It also works the other way around. Let’s say a whale owns 20.000 BTC at $50.000 each ($1 billion worth of BTC). Suddenly, it puts half of those Bitcoin for sale ($500 million). Selling pressure drives the price down to $44.000, triggering stop-losses and causing investors to panic-sell. That keeps the selling pressure high, making the price further drop to $40.000. Now, imagine the whale uses its $500 million to buy back the BTC it sold in the first place, this time for the low price of $40.000 each. Its position would now consist of 32.500 BTC. Furthermore, that significant purchase of BTC would generate buying pressure, probably causing the price to progressively recover. That way, they’d not only increase their BTC holdings but also their value in USD.
Of course, there are few people or organizations that hold that many Bitcoin. That is why pump and dump schemes are usually coordinated between various whales and happen in a mere couple of hours.
Don’t get eaten! The best way to prepare for pump and dump schemes
Lucky for retail investors and non-millionaires like you and me, some indicators help identify when pump and dump schemes might be happening. However, there’s never a way to know for sure, so rule #1 is to stay alert.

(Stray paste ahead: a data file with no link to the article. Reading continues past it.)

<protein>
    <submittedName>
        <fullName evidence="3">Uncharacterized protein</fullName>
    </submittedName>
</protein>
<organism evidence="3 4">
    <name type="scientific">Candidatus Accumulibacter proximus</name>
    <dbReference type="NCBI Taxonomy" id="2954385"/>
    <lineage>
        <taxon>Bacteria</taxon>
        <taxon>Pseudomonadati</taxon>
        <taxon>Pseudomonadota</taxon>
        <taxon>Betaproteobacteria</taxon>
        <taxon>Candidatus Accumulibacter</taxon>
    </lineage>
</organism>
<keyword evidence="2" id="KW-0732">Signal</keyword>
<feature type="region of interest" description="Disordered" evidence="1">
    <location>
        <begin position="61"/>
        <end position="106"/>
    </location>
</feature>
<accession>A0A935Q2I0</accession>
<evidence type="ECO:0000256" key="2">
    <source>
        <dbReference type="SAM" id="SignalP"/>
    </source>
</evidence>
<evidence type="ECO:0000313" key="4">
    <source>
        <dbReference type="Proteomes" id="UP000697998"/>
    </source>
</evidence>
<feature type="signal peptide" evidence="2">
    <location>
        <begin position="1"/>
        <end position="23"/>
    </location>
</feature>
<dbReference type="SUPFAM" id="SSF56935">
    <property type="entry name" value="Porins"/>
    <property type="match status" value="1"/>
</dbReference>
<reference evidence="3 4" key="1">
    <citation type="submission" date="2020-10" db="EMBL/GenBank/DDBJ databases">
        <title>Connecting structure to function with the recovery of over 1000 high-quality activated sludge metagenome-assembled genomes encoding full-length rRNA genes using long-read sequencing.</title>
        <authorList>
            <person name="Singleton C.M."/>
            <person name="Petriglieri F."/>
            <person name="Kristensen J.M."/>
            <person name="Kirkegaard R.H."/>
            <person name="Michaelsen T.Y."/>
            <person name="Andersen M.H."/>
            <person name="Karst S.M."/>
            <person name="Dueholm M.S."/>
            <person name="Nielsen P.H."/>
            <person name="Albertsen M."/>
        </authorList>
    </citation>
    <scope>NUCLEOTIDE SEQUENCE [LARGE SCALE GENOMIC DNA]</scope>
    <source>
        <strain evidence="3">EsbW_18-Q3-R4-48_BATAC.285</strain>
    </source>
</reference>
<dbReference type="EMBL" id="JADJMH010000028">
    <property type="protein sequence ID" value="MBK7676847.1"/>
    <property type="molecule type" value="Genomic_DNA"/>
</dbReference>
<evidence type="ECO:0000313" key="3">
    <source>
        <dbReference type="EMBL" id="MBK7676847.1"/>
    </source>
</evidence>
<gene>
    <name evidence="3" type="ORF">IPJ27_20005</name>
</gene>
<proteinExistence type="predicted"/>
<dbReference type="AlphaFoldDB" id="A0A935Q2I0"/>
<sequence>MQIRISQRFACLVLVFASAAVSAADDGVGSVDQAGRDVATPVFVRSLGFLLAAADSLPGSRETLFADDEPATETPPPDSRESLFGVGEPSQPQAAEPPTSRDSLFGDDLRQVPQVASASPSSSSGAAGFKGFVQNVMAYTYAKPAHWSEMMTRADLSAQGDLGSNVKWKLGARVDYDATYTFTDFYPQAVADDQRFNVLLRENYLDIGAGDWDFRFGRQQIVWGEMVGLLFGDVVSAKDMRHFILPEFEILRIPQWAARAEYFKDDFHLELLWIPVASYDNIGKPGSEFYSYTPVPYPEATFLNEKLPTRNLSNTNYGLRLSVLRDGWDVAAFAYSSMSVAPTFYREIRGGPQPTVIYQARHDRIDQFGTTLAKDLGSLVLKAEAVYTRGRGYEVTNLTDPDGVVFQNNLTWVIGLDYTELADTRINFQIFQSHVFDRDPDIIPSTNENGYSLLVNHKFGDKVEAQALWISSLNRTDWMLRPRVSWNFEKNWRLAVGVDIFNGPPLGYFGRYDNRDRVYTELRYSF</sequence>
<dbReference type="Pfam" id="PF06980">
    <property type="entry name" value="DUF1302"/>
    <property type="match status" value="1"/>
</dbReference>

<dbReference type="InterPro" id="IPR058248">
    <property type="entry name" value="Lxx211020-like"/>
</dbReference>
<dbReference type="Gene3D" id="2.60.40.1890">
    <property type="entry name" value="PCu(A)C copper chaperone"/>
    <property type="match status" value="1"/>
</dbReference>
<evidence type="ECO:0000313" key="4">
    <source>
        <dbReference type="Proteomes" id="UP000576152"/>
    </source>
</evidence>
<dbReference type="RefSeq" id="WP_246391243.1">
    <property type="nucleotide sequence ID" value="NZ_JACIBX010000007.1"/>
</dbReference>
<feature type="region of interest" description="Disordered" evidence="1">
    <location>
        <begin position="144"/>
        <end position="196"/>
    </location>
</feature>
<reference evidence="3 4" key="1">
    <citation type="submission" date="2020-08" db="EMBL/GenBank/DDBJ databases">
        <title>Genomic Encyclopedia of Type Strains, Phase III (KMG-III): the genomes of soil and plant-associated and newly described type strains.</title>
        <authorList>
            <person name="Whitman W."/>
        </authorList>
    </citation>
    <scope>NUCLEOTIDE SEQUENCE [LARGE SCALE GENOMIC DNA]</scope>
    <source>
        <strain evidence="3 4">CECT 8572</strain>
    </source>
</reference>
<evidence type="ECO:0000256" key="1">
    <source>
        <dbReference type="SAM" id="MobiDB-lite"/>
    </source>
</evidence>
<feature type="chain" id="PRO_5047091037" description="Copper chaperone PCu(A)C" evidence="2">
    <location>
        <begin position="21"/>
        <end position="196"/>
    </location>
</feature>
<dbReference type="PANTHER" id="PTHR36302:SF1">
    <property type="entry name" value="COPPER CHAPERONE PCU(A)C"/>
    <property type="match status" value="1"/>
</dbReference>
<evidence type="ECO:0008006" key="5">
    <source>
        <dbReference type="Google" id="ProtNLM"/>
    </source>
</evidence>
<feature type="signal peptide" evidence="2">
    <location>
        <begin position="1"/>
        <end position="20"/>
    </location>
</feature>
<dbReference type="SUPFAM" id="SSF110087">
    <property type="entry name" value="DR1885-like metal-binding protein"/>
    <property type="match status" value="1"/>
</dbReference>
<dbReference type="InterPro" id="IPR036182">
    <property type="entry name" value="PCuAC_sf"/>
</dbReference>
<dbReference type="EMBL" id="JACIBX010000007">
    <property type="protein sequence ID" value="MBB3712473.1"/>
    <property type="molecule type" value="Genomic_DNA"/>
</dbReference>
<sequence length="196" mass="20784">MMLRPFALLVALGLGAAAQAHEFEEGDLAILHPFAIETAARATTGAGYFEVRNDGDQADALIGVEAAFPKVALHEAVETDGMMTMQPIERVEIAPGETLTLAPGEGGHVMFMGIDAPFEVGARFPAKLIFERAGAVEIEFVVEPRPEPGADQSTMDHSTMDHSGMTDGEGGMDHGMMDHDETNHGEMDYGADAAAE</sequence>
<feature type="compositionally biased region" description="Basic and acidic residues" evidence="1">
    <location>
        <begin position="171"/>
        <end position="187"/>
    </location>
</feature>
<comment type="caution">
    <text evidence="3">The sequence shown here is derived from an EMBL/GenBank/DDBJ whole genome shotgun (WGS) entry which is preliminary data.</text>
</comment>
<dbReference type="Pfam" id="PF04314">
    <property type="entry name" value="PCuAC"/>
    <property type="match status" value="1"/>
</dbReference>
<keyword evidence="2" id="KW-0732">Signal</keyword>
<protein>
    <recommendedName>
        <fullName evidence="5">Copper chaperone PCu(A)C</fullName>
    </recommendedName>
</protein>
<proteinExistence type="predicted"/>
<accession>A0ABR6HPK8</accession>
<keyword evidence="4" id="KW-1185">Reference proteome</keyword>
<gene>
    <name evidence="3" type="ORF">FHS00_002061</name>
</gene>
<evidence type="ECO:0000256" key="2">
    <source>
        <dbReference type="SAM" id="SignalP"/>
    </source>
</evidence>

That brings us to rule #2, which is to always stick to your plan. It’s easy to let emotions, fear and uncertainty to affect us and lead us to make impulsive decisions. Many inexperienced traders chase pumps because of FOMO to realize their value gone within hours, whilst others sell at the bottom because they believe a coin is dead, only to find it bounced back up, missing a golden opportunity.
Remember: whenever you feel overwhelmed, take a deep breath, clear your mind and remember your plan. If you don’t have one, make one. You should know before even buying in when you’re going to cash out. Set your goal and respect it. Shut down your computer if necessary. People who sell during dumps to escape losses are known as “weak hands” because they fail to hold their BTC and endure crises. Do whatever it takes not to earn that title.
The Crypto App has a tool to track your portfolio value over time. You can follow your profit and losses to make sure if you’re getting close to your goal. You can also check Bitcoin price and trading volume 24/7. Download the app here.
Good indicators to recognize pump and dumps are whale trackers. Thanks to blockchain technology and public access to information, anyone can check any wallet public address and see how many funds they hold. Whale trackers follow the wealthiest cryptocurrency addresses and send alerts whenever there are movements large enough to shake the market. For example, if you see someone transfers 10.000 BTC from a cold wallet to an exchange, there is a good chance that substantial selling pressure is incoming.
It’s a whale-eat-fish world out there
Sadly, there is not much regular people can do to pump and dump schemes aside from not falling for them. Remember to stay calm and follow your plan, and you’ll receive your reward. Most people learn this the hard way. Now, after reading this article, you’ve got a head start. Seize it.